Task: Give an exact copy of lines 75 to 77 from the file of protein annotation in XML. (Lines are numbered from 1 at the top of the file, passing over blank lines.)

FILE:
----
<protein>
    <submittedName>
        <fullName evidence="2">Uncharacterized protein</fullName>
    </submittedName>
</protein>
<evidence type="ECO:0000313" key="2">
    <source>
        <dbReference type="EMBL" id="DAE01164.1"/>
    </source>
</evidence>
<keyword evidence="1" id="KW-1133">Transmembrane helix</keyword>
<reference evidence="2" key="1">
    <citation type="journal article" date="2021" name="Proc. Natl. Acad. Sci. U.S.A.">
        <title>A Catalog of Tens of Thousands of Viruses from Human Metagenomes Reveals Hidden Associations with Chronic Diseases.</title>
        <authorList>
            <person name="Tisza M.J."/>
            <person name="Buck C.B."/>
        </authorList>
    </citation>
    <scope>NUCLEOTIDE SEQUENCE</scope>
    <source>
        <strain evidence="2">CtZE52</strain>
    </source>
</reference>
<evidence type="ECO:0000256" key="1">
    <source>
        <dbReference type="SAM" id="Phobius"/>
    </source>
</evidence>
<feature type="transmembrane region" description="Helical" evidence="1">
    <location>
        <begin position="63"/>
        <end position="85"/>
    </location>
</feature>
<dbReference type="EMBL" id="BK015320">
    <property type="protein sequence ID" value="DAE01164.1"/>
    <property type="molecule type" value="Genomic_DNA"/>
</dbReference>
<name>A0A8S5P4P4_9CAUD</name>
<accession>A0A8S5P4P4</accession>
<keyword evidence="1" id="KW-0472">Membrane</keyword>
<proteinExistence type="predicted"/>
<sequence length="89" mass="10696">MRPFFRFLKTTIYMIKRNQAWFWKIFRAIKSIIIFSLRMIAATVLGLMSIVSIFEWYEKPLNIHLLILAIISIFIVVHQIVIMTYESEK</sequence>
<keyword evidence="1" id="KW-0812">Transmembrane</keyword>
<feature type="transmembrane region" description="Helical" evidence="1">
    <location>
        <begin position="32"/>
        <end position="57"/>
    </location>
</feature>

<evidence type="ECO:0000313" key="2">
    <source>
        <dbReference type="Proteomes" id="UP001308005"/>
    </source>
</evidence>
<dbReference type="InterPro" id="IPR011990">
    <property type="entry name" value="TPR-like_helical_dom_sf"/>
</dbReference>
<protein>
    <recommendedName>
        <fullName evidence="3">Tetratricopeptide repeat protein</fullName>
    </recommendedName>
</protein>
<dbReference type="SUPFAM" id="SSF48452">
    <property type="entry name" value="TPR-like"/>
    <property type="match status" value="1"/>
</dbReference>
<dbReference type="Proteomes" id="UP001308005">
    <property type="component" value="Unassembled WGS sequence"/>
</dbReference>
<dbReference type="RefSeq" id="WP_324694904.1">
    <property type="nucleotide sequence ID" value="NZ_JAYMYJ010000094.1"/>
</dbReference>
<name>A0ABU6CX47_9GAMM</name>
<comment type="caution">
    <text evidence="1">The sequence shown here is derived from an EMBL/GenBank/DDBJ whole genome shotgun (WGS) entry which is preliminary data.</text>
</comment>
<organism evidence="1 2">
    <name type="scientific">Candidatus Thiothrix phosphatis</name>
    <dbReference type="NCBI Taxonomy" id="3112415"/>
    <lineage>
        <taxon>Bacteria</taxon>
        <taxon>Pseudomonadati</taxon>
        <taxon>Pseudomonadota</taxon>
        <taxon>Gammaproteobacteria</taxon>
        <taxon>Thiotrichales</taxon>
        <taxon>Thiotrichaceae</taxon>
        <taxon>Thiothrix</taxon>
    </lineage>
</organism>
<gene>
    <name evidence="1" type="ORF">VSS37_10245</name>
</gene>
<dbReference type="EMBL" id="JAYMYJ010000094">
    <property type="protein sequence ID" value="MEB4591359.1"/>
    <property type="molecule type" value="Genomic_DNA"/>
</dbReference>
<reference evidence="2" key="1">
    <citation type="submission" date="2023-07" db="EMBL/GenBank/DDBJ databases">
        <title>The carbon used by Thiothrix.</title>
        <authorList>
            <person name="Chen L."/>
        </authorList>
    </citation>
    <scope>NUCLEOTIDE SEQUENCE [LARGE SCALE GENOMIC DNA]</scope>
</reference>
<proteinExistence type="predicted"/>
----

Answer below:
<name>A0ABU6CX47_9GAMM</name>
<comment type="caution">
    <text evidence="1">The sequence shown here is derived from an EMBL/GenBank/DDBJ whole genome shotgun (WGS) entry which is preliminary data.</text>